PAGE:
The harder task is what to do when you discover a CVE that impacts your application. As noted above, it’s not always practical to delay the release of your application until the CVE is addressed. Although, patches to correct CVEs sometimes appear almost as quickly as a CVE is announced. In some cases, it can take months or longer before a CVE solution becomes available (and it’s not always clear how long it’s going to take for a fix to arrive). You may not be able to wait that long.
Also, you may simply get so many CVE alerts that delaying a release in response to each one is not feasible. If your application is complex and has lots of dependencies, you could get multiple CVE alerts each week. Delaying your release pipeline in response to each one would create a lot of confusion and impact your ability to deliver continuously.
So, how should you react when a CVE is announced? There are two main approaches:
The first approach to CVE management is to maintain a consistent policy where, based on a CVE’s severity rating, you always handle a CVE announcement in the same way. For example, you could enforce a rule where any CVE with a severity ranking of medium or greater means your delivery pipeline will be put on hold until the issue is addressed.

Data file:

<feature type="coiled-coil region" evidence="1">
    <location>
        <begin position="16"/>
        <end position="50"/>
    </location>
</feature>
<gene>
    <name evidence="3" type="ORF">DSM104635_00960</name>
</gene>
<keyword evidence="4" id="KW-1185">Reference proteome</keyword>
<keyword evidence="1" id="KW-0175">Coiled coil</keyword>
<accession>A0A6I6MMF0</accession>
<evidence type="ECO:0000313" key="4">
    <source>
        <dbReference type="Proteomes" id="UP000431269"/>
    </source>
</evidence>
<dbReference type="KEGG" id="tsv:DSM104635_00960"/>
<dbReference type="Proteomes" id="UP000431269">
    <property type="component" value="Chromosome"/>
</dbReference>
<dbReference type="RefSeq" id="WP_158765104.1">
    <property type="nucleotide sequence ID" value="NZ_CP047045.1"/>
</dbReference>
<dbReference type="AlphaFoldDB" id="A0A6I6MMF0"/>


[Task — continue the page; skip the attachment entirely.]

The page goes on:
This approach is conservative because it involves applying a blanket policy to all CVEs. You assume that every CVE of a certain type is serious until proven otherwise.
The upside of this approach is that it’s consistent and easy to automate. It also allows you to err on the side of prioritizing security over delivery speed, which may be desirable if you’re particularly risk-averse.
The downside to strict policy-based CVE management is that you’ll likely end up delaying your releases in response to CVE announcements that don’t actually impact you. The severity assessments from NIST and other organizations are useful but they’re also generic and subjective. Just because a given CVE is deemed critical, for example, doesn’t mean it’s actually critical for your particular configuration. Keeping this all in mind, if you require all CVEs with a certain severity level to be addressed before you resume software delivery, you may end up with unnecessary delays.